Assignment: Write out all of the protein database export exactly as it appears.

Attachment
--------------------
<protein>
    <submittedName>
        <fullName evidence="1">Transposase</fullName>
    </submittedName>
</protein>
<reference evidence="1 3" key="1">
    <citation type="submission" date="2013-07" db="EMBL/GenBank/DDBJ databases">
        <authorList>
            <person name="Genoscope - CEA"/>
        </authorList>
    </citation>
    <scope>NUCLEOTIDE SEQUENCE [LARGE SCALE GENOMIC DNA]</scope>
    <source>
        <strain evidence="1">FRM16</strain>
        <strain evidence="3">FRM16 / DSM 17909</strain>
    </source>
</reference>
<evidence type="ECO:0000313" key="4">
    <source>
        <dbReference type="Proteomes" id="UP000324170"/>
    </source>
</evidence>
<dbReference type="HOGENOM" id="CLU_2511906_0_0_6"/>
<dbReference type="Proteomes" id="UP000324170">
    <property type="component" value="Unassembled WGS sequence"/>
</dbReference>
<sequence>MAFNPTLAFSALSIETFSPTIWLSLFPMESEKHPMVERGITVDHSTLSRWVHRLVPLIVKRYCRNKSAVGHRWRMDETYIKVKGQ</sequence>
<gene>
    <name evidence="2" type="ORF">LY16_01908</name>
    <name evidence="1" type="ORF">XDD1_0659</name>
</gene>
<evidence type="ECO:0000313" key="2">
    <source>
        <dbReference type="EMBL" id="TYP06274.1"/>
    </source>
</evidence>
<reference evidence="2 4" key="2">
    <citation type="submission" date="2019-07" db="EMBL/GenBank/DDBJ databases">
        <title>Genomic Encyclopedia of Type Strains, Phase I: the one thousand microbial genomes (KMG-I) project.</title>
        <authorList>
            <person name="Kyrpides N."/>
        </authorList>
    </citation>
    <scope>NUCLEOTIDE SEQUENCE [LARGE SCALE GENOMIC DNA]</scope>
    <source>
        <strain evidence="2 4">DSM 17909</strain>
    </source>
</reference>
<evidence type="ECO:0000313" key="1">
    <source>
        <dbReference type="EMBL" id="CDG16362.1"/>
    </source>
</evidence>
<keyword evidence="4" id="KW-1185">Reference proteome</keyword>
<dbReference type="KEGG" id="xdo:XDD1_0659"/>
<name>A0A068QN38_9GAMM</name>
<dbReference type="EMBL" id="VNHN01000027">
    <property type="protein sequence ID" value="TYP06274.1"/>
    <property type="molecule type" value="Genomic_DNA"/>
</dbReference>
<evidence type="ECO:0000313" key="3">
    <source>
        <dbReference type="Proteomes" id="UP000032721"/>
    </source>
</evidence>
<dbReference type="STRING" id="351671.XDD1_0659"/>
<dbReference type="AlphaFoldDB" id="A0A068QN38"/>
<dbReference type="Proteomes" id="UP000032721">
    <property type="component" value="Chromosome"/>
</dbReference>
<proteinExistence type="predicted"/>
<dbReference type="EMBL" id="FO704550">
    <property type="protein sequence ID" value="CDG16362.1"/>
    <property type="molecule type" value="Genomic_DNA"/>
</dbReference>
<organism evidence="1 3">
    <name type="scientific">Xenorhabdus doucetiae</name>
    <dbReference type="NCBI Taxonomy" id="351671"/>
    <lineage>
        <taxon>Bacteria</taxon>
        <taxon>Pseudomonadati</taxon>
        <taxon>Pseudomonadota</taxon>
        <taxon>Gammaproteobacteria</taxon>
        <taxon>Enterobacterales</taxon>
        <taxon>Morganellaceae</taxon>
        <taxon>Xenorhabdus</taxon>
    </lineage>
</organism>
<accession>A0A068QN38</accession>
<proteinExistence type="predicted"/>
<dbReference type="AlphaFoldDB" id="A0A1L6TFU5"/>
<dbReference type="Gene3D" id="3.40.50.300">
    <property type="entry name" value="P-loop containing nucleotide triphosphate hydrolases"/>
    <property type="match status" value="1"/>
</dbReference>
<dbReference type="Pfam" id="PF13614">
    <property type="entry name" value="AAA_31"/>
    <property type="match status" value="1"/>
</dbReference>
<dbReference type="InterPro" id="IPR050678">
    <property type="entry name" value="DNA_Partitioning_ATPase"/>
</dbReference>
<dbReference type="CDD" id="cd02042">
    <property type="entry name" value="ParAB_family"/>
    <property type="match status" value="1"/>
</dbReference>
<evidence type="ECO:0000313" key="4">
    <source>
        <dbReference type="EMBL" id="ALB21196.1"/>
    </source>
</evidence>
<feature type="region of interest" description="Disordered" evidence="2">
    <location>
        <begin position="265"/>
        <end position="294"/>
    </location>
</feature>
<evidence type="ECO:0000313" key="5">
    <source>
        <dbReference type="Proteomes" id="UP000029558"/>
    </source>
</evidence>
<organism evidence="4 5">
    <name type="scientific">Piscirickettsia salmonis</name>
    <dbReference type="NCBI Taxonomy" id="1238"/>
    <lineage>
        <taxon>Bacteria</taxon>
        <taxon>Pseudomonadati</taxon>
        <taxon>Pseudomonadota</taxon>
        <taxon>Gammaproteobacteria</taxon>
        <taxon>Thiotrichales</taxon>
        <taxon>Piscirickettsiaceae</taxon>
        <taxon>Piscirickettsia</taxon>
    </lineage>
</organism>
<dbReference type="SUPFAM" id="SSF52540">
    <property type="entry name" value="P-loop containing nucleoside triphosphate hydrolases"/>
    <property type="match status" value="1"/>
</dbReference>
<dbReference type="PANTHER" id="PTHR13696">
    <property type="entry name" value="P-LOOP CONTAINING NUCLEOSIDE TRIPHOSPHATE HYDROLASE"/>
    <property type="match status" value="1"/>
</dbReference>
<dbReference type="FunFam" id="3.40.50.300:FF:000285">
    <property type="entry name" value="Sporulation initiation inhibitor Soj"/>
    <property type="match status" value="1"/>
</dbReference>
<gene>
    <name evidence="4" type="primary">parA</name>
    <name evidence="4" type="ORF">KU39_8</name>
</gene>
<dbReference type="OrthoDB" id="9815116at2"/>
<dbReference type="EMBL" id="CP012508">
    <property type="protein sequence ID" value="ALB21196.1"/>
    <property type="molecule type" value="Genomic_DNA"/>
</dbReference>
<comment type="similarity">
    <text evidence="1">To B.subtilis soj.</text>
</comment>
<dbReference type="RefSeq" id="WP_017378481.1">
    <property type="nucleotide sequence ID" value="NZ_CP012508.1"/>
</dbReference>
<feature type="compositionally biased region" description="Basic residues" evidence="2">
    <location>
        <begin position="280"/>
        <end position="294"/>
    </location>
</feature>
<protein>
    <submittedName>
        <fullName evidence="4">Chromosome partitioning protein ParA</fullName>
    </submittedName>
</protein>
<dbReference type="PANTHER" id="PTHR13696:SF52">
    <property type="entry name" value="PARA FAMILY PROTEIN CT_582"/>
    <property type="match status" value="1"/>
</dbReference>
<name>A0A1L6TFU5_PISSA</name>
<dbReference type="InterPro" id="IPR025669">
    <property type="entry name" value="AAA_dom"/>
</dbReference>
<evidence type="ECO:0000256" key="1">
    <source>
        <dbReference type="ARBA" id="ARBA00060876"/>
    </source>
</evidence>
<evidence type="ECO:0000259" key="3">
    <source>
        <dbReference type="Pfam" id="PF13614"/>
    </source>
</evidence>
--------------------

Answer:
<protein>
    <submittedName>
        <fullName evidence="1">Transposase</fullName>
    </submittedName>
</protein>
<reference evidence="1 3" key="1">
    <citation type="submission" date="2013-07" db="EMBL/GenBank/DDBJ databases">
        <authorList>
            <person name="Genoscope - CEA"/>
        </authorList>
    </citation>
    <scope>NUCLEOTIDE SEQUENCE [LARGE SCALE GENOMIC DNA]</scope>
    <source>
        <strain evidence="1">FRM16</strain>
        <strain evidence="3">FRM16 / DSM 17909</strain>
    </source>
</reference>
<evidence type="ECO:0000313" key="4">
    <source>
        <dbReference type="Proteomes" id="UP000324170"/>
    </source>
</evidence>
<dbReference type="HOGENOM" id="CLU_2511906_0_0_6"/>
<dbReference type="Proteomes" id="UP000324170">
    <property type="component" value="Unassembled WGS sequence"/>
</dbReference>
<sequence>MAFNPTLAFSALSIETFSPTIWLSLFPMESEKHPMVERGITVDHSTLSRWVHRLVPLIVKRYCRNKSAVGHRWRMDETYIKVKGQ</sequence>
<gene>
    <name evidence="2" type="ORF">LY16_01908</name>
    <name evidence="1" type="ORF">XDD1_0659</name>
</gene>
<evidence type="ECO:0000313" key="2">
    <source>
        <dbReference type="EMBL" id="TYP06274.1"/>
    </source>
</evidence>
<reference evidence="2 4" key="2">
    <citation type="submission" date="2019-07" db="EMBL/GenBank/DDBJ databases">
        <title>Genomic Encyclopedia of Type Strains, Phase I: the one thousand microbial genomes (KMG-I) project.</title>
        <authorList>
            <person name="Kyrpides N."/>
        </authorList>
    </citation>
    <scope>NUCLEOTIDE SEQUENCE [LARGE SCALE GENOMIC DNA]</scope>
    <source>
        <strain evidence="2 4">DSM 17909</strain>
    </source>
</reference>
<evidence type="ECO:0000313" key="1">
    <source>
        <dbReference type="EMBL" id="CDG16362.1"/>
    </source>
</evidence>
<keyword evidence="4" id="KW-1185">Reference proteome</keyword>
<dbReference type="KEGG" id="xdo:XDD1_0659"/>
<name>A0A068QN38_9GAMM</name>
<dbReference type="EMBL" id="VNHN01000027">
    <property type="protein sequence ID" value="TYP06274.1"/>
    <property type="molecule type" value="Genomic_DNA"/>
</dbReference>
<evidence type="ECO:0000313" key="3">
    <source>
        <dbReference type="Proteomes" id="UP000032721"/>
    </source>
</evidence>
<dbReference type="STRING" id="351671.XDD1_0659"/>
<dbReference type="AlphaFoldDB" id="A0A068QN38"/>
<dbReference type="Proteomes" id="UP000032721">
    <property type="component" value="Chromosome"/>
</dbReference>
<proteinExistence type="predicted"/>
<dbReference type="EMBL" id="FO704550">
    <property type="protein sequence ID" value="CDG16362.1"/>
    <property type="molecule type" value="Genomic_DNA"/>
</dbReference>
<organism evidence="1 3">
    <name type="scientific">Xenorhabdus doucetiae</name>
    <dbReference type="NCBI Taxonomy" id="351671"/>
    <lineage>
        <taxon>Bacteria</taxon>
        <taxon>Pseudomonadati</taxon>
        <taxon>Pseudomonadota</taxon>
        <taxon>Gammaproteobacteria</taxon>
        <taxon>Enterobacterales</taxon>
        <taxon>Morganellaceae</taxon>
        <taxon>Xenorhabdus</taxon>
    </lineage>
</organism>
<accession>A0A068QN38</accession>
<proteinExistence type="predicted"/>
<dbReference type="AlphaFoldDB" id="A0A1L6TFU5"/>
<dbReference type="Gene3D" id="3.40.50.300">
    <property type="entry name" value="P-loop containing nucleotide triphosphate hydrolases"/>
    <property type="match status" value="1"/>
</dbReference>
<dbReference type="Pfam" id="PF13614">
    <property type="entry name" value="AAA_31"/>
    <property type="match status" value="1"/>
</dbReference>
<dbReference type="InterPro" id="IPR050678">
    <property type="entry name" value="DNA_Partitioning_ATPase"/>
</dbReference>
<dbReference type="CDD" id="cd02042">
    <property type="entry name" value="ParAB_family"/>
    <property type="match status" value="1"/>
</dbReference>
<evidence type="ECO:0000313" key="4">
    <source>
        <dbReference type="EMBL" id="ALB21196.1"/>
    </source>
</evidence>
<feature type="region of interest" description="Disordered" evidence="2">
    <location>
        <begin position="265"/>
        <end position="294"/>
    </location>
</feature>
<evidence type="ECO:0000313" key="5">
    <source>
        <dbReference type="Proteomes" id="UP000029558"/>
    </source>
</evidence>
<organism evidence="4 5">
    <name type="scientific">Piscirickettsia salmonis</name>
    <dbReference type="NCBI Taxonomy" id="1238"/>
    <lineage>
        <taxon>Bacteria</taxon>
        <taxon>Pseudomonadati</taxon>
        <taxon>Pseudomonadota</taxon>
        <taxon>Gammaproteobacteria</taxon>
        <taxon>Thiotrichales</taxon>
        <taxon>Piscirickettsiaceae</taxon>
        <taxon>Piscirickettsia</taxon>
    </lineage>
</organism>
<dbReference type="SUPFAM" id="SSF52540">
    <property type="entry name" value="P-loop containing nucleoside triphosphate hydrolases"/>
    <property type="match status" value="1"/>
</dbReference>
<dbReference type="PANTHER" id="PTHR13696">
    <property type="entry name" value="P-LOOP CONTAINING NUCLEOSIDE TRIPHOSPHATE HYDROLASE"/>
    <property type="match status" value="1"/>
</dbReference>
<dbReference type="FunFam" id="3.40.50.300:FF:000285">
    <property type="entry name" value="Sporulation initiation inhibitor Soj"/>
    <property type="match status" value="1"/>
</dbReference>
<gene>
    <name evidence="4" type="primary">parA</name>
    <name evidence="4" type="ORF">KU39_8</name>
</gene>
<dbReference type="OrthoDB" id="9815116at2"/>
<dbReference type="EMBL" id="CP012508">
    <property type="protein sequence ID" value="ALB21196.1"/>
    <property type="molecule type" value="Genomic_DNA"/>
</dbReference>
<comment type="similarity">
    <text evidence="1">To B.subtilis soj.</text>
</comment>
<dbReference type="RefSeq" id="WP_017378481.1">
    <property type="nucleotide sequence ID" value="NZ_CP012508.1"/>
</dbReference>
<feature type="compositionally biased region" description="Basic residues" evidence="2">
    <location>
        <begin position="280"/>
        <end position="294"/>
    </location>
</feature>
<protein>
    <submittedName>
        <fullName evidence="4">Chromosome partitioning protein ParA</fullName>
    </submittedName>
</protein>
<dbReference type="PANTHER" id="PTHR13696:SF52">
    <property type="entry name" value="PARA FAMILY PROTEIN CT_582"/>
    <property type="match status" value="1"/>
</dbReference>
<name>A0A1L6TFU5_PISSA</name>
<dbReference type="InterPro" id="IPR025669">
    <property type="entry name" value="AAA_dom"/>
</dbReference>
<evidence type="ECO:0000256" key="1">
    <source>
        <dbReference type="ARBA" id="ARBA00060876"/>
    </source>
</evidence>
<evidence type="ECO:0000259" key="3">
    <source>
        <dbReference type="Pfam" id="PF13614"/>
    </source>
</evidence>